During the 1930s, Wellington Yard along with other yards, rows & dwellings in Market Harborough were subject to slum clearances in order to make way for newer, modern housing and better street lighting.
The local council’s house building programmes meant that in total sixty-seven dwellings in the town were cleared and a further thirty-two closed between the years of 1933 and 1938. Much of the housing, particularly in Wellington Yard just off the High Street, were no longer fit for purpose as many of the buildings were crumbling and had poor sanitation coupled with much over-crowding. The new houses and estates built after the clearings were just some of the four million built nationally between World War One and World War Two.
One notable resident of Wellington Yard includes Corporal George Henry Waters, born in 1897 in Norwich to Charlie Henry Waters and his wife. George enlisted in the 1st Battalion Leicestershire Regiment in 1914 at the age of seventeen. Before joining the 1st Battalion, George had previously worked in Bristol as an errand boy for a grocer, whilst living with his sister and his brother-in-law who worked as a tanner glazer.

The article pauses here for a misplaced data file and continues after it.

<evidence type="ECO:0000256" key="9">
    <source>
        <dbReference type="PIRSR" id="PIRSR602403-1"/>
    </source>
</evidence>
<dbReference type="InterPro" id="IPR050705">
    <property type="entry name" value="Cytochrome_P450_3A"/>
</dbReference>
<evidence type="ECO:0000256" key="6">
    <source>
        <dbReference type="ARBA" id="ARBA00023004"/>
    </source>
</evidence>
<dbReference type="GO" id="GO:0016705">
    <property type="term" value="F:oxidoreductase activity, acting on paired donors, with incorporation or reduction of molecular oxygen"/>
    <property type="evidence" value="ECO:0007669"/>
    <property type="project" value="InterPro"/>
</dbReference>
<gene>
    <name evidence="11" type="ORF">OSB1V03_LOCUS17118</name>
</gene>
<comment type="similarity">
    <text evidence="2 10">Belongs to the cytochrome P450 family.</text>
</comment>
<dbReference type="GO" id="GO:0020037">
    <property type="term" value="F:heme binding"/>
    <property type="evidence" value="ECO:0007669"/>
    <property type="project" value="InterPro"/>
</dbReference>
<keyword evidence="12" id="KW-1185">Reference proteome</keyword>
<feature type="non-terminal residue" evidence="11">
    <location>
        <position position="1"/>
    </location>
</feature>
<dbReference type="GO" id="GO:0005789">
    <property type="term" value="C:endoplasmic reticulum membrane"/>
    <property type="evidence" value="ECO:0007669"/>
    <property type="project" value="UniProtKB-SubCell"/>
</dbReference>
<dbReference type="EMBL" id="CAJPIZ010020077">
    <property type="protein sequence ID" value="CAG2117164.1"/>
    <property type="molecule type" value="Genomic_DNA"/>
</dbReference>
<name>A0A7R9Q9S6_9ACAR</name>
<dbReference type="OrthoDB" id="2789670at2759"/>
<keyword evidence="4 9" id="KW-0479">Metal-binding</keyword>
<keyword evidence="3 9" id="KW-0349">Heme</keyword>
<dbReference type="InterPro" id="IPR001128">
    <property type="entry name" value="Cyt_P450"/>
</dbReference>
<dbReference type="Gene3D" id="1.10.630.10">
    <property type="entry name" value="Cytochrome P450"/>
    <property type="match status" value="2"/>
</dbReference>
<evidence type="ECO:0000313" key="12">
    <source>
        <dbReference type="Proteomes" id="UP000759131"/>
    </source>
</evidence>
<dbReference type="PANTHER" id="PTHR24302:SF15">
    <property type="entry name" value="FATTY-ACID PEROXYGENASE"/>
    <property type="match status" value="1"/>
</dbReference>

When living in Market Harborough George sought to make a living working as a shoemaker for Mr. Wright’s who occupied a premise on Coventry Road, George worked for Mr. Wright up until the outbreak of World War One. On the enlisting forms dated the 28th of August 1914, George’s recorded occupation was listed as a shoemaker and his given address listed 7 Wellington Yard, Market Harborough.
Having been awarded the Star Medal for active service between 1914 to 1915, George would continue his career in the military. Sadly, on the 15th of September 1916, nineteen-year-old George was killed during the Battle of the Somme. The Somme was one of the bloodiest battles of World War One, and it lasted for five gruelling months. In commemoration of those who fought and for those who remain missing, the Thiepval Memorial in France was commissioned. It is the biggest commonwealth memorial and is dedicated to the British and South Africans who fell. George Waters’ name is among seventy-two thousand officers and men and one of over two thousand men who served from the Leicestershire & Rutland regiments, all of whom perished. All of George’s personal effects including his medals were later passed onto his sister Mary, who is listed on George’s infantry records as also living at Wellington Yard.